Listen, we hear you, your fears are not invalid. They seem to root in kindness and care, but only for the other person. Are you not afraid of mistreating yourself? Shouldn’t you also honor your desire?

2. Validate yourself

Once your worth is not dependent on someone else’s opinion or appreciation of you, there is no reason for you to exhibit this unhealthy behavior.

You are worthy just as you are. Your worth was never and will never be attributed to any metric. You are a human being. Isn’t that enough worth on its own?

3. Protect your peace

I think we all want to live a life that is peaceful, fulfilling, heart-warming, and a rich experience through and through. People-pleasing is a surefire way to throw away that peace while trying to keep the peace between you and them. Ironical, isn’t it?

Make your well-being a priority. Decide to not compromise your peace to please someone else. You know it’s not worth it.

4. Say “No” kindly

People pleasers have the fear of not seeming nice and sounding rude, and this pushes them to agree and accommodate even when they don’t want to. But saying “No” is not rude by default.

There are ways to decline an offer without wiping the smile off someone’s face. You know, most people are understanding, and they won’t judge you.

Some ways to say “No” kindly are:

“Hey, thanks for the offer, but I’ll have to pass. I’m unavailable this weekend.”

“Thanks for thinking of me, but I’ll take a rain-check this time. Would you like to meet next Friday, though? I’m free then.”

“I have planned out my tasks for today. I’ll take this up tomorrow.”

You don’t have to give any big excuses to seem genuine to the other person. Do yourself a favor and only choose what you want to choose.

5. Remove toxic relationships

Sometimes, it’s them, not you. If you have people in your life who make you feel bad for putting yourself first and keep breaching your boundaries or simply aren’t the people that you want to hang out with anymore, let go of them.

I know, they won’t just disappear but start by cancelling plans that you used to give in to, increase the distance, and if they don’t get the idea, be upfront.

It will take courage and they won’t be so happy about it, but it will save you a lot of discomfort and wasted time.

6. Introspect what matters to you

Sit down and self-reflect on the values that are important to you, what goals you have, and the kind of life that you want to live.

In the grand scheme of things, giving your self-respect and freedom of choice to please others seems such a waste.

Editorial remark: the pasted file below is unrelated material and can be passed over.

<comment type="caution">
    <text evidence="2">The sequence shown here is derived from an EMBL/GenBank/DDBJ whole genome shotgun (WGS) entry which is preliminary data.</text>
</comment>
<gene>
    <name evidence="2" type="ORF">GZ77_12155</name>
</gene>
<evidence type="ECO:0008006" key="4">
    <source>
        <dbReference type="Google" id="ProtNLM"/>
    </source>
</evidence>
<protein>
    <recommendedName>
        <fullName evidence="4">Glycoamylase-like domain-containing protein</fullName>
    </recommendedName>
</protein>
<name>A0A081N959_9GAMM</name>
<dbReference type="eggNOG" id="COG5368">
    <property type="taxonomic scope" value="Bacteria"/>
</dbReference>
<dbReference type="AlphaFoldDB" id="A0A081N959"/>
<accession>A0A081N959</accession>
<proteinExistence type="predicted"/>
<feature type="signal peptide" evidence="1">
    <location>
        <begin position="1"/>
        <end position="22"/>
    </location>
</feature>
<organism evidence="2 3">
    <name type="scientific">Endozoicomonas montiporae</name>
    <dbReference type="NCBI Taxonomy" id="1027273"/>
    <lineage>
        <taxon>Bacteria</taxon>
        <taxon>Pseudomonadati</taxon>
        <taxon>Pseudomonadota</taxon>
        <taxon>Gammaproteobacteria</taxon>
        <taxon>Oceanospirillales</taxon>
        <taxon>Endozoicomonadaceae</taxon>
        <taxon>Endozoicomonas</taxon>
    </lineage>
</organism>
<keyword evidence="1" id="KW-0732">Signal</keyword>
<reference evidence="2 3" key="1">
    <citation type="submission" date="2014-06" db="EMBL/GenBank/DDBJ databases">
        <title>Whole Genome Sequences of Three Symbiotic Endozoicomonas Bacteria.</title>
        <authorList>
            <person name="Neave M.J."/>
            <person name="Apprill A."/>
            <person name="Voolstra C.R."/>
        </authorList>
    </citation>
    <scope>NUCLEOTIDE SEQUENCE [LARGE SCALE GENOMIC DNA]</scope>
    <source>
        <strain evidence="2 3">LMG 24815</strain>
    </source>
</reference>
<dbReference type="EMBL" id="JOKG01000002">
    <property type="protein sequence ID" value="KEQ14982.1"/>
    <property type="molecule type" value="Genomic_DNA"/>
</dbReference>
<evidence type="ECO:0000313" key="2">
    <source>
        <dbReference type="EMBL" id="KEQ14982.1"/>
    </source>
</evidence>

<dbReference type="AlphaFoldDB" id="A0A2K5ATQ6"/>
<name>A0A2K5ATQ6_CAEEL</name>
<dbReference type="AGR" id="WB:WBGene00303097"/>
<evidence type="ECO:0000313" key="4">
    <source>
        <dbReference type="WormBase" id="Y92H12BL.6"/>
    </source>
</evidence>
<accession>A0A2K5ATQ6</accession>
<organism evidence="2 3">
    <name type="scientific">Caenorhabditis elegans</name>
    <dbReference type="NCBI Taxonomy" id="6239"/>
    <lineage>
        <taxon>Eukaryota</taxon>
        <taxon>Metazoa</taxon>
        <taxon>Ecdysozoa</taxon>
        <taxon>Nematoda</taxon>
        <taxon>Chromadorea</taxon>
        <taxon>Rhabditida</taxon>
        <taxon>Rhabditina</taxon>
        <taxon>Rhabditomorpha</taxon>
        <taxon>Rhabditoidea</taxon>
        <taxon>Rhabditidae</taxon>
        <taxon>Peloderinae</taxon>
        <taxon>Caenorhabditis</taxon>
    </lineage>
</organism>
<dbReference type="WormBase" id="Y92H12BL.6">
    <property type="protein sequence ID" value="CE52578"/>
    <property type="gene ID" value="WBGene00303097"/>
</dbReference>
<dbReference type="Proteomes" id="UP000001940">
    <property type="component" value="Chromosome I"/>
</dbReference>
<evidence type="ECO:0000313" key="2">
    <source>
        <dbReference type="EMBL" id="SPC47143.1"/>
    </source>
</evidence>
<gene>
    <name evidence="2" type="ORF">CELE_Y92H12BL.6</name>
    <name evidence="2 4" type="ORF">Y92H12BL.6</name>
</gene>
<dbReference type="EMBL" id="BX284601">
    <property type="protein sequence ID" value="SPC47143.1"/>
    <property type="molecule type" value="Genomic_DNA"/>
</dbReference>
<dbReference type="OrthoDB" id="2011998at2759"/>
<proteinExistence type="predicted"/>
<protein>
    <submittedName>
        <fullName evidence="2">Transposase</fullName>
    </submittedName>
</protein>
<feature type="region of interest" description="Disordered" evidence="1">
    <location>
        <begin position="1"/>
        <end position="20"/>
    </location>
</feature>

Your life is capable of being lived so freely and beautifully, embracing the joy in little things, and suppressing this potential because you put your needs below someone’s desire rips you away from living that wonderful life.

7. Respect your time

We don’t want to open your eyes by reminding you that we only have so much time in this world, but if this is what it takes, listen to us.

Remember how uncomfortable you felt when you were at that party when instead you wanted to read a book sitting on your comfy bed, or how overwhelmed you felt because you had agreed to work on more things than you could manage, or how bored you were being with people that you didn’t feel connected with.

All of that time could have been lived in a way that worked for you if you had respected your time and spoken up about what you actually wanted to. You are responsible for taking care of yourself.

You teach others how to treat you. If you don’t respect your time and voice, others won’t too.

8. Stop apologizing unnecessarily

Been there, done that. We feel that we’re being really nice and careful about the other person’s emotions, but it’s just another way of people-pleasing.

Did you actually do something wrong? Was it your fault that there was traffic or bad weather or someone sick at home? Is being busy to take someone’s call and asking to call back later such a bad thing?

We’re all for apologizing when it’s needed, and it’s seemingly harmless to throw away apologies here and there, but it diminishes the weight of real apologies and blames you for something you didn’t do.

When you’re late, instead of saying, “I’m sorry I was stuck in the traffic” say, “Thanks for waiting for me. There was heavy traffic on the way here.”

9. Accept the truth

No matter how hard you try, or how many times you let people walk over you, you cannot have everyone be pleased with you. It doesn’t work that way, and it won’t.

Molding yourself to the expectations of others will steal you away from yourself. You are not responsible for how they feel or respond, you are responsible for yourself.

Shaping your actions and reactions to suit theirs is a disservice to yourself. Speak up what you want to when you want to, and stay silent when you don’t want to add to a conversation.

Also, even if you might think that accepting bad behavior, not challenging it, and just letting it go will save you from a situation you don’t want, that never happens. Don’t ignore the truths around you. Be a peacekeeper only when it is rational, and speak up when boundaries are crossed.

10. Help when you want to help

In the end, you don’t need to give up being kind and thoughtful. Those are desirable qualities that can contribute to strong, lasting relationships. The key is to examine your motivations and intentions. Don’t do things only because you fear rejection or want the approval of others.

Keep doing good things, but on your own terms. Kindness doesn’t demand attention or rewards - it simply requires a desire to make things better for another person.


If being a people-pleaser is making it difficult to pursue your own happiness, it's important to find ways to set boundaries and take back your time. Remind yourself that you can’t please everyone, so you shouldn't try to.

Don’t forget that it’s never too late to live a free life - one that’s finally on your own terms. Start today!

Other Resources


  • The Disease To Please - Dr. Harriet B. Braiker

  • When It’s Never About You - Dr. Ilene S. Cohen

  • Boundaries - Dr. Henry Cloud & Dr. John Townsend

  • Not Nice - Dr. Aziz Gazipura

  • Codependent No More - Melody Beattie